The Divisional Court released its reasons
respecting the Law Society of Upper Canada's disciplinary
proceeding against Joseph Groia on February 2, 2015. The Divisional
Court upheld the Law Society Hearing Panel and Appeal Panel
decisions that Groia engaged in professional misconduct during his
defence of John Felderhof against insider trading charges arising
from the Bre-X collapse.
Though the Divisional Court found that the Appeal Panel's
decision was reasonable, it enunciated a different test for
professional misconduct arising from incivility.
First, conduct that is "rude, unnecessarily abrasive,
sarcastic, demeaning, abusive or of any like quality" in that
it "attacks the personal integrity of opponents, parties,
witnesses or of the court" in the absence of good faith or
where the good faith belief is unreasonable is uncivil.
It is not "zealous advocacy". It is also not a
"solitary instance of uncivil conduct".
Second, uncivil conduct is professional misconduct if it
"bring[s] the administration of justice into dispute, or would
have the tendency to do so." The Divisional Court provides the
repeated personal attacks on one's opponents or on the
judge or adjudicator, without a good faith basis or without an
objectively reasonable basis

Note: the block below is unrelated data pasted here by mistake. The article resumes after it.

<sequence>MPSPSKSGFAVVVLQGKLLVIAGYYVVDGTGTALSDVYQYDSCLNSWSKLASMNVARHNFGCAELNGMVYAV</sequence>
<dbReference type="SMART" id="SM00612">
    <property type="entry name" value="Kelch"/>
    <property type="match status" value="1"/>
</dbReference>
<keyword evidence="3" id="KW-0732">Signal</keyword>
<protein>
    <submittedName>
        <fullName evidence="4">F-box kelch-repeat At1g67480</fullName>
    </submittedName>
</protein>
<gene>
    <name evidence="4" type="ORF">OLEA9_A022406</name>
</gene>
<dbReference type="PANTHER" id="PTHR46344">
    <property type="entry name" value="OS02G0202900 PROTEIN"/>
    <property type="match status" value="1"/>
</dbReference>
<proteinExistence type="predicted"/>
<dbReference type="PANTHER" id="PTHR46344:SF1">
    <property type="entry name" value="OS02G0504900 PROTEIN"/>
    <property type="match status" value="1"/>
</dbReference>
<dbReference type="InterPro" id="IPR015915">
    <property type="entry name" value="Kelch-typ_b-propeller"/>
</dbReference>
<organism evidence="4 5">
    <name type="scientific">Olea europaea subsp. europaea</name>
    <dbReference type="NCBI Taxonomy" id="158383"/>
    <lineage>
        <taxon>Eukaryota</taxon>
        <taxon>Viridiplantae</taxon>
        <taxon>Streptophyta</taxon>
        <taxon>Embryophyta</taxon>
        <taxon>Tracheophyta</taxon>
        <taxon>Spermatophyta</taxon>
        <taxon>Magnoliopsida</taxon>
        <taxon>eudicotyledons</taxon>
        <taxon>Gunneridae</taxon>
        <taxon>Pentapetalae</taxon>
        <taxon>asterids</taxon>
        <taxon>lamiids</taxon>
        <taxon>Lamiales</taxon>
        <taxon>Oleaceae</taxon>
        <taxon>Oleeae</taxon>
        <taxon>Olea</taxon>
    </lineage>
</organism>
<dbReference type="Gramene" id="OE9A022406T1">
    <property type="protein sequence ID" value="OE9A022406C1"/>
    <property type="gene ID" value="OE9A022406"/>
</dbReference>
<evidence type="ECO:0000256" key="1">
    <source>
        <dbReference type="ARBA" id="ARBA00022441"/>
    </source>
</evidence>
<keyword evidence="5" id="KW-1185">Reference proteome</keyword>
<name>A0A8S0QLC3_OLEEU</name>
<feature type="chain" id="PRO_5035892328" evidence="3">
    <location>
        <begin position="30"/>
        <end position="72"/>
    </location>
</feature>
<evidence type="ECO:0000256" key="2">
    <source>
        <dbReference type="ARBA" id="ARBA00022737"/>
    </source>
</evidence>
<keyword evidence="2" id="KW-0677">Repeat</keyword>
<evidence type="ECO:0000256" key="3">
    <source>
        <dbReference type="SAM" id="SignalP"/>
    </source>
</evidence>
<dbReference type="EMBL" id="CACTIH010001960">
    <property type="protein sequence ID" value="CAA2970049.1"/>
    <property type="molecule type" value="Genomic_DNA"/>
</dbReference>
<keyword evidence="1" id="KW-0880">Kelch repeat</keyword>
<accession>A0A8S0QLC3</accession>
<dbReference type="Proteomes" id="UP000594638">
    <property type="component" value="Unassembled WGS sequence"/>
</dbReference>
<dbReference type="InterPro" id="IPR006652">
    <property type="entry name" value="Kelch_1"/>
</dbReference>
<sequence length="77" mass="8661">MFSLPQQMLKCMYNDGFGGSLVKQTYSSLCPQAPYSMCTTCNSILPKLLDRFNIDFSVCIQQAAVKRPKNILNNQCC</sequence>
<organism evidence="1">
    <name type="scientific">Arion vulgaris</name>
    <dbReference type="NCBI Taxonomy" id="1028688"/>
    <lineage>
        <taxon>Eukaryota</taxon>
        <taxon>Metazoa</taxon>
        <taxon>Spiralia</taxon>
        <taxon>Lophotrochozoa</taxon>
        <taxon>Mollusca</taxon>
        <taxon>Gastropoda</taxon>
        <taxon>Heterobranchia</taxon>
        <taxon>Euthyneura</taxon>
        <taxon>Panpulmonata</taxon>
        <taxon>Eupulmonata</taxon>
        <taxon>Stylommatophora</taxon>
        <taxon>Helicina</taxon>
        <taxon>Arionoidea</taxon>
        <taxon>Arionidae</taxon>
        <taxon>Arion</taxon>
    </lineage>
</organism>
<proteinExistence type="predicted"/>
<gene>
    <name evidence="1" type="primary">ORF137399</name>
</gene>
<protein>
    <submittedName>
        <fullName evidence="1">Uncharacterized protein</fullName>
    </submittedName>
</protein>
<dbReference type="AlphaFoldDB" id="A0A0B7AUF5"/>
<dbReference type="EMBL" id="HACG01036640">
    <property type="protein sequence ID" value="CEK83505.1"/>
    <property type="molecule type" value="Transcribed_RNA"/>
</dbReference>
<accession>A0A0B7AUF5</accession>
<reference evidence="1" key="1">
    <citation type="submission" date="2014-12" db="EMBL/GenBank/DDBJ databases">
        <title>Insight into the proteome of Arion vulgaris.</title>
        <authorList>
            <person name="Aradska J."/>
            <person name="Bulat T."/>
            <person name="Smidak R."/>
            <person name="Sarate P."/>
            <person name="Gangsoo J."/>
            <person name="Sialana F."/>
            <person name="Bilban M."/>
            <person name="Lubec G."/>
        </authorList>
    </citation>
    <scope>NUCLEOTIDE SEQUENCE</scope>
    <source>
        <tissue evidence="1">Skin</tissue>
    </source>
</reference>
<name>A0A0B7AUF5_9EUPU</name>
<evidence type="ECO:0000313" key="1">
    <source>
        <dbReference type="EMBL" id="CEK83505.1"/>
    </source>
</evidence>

improper efforts to forestall the ultimate completion of the
matter at issue
actions designed to wrongly impede counsel from the
presentation of their case
efforts to needlessly drag the judge or adjudicator "into
the fray" and thus imperil their required impartiality, either
in fact or in appearance.
It is conduct that "calls into question the integrity of
the court process and of the players involved in it."
The Divisional Court makes clear that these are guidelines, and
is not a closed list of the "entire spectrum" of possible
conduct that might lead to professional misconduct concerns. The
court also made clear that this test deals within court and conduct
outside the courtroom may attract different considerations.
Given the very public nature of this case, I anticipate that
Groia will seek leave to appeal the Divisional Court's decision
to the Court of Appeal for Ontario. Nonetheless, the Divisional
Court's thoughtful discussion of the test for incivility will
likely be the subject of much discussion amongst the
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In Irwin v. Alberta Veterinary Medical Association, 2015 ABCA 396, the Alberta Court of Appeal found that the "ABVMA" failed to afford procedural fairness to a veterinarian undergoing an incapacity assessment.
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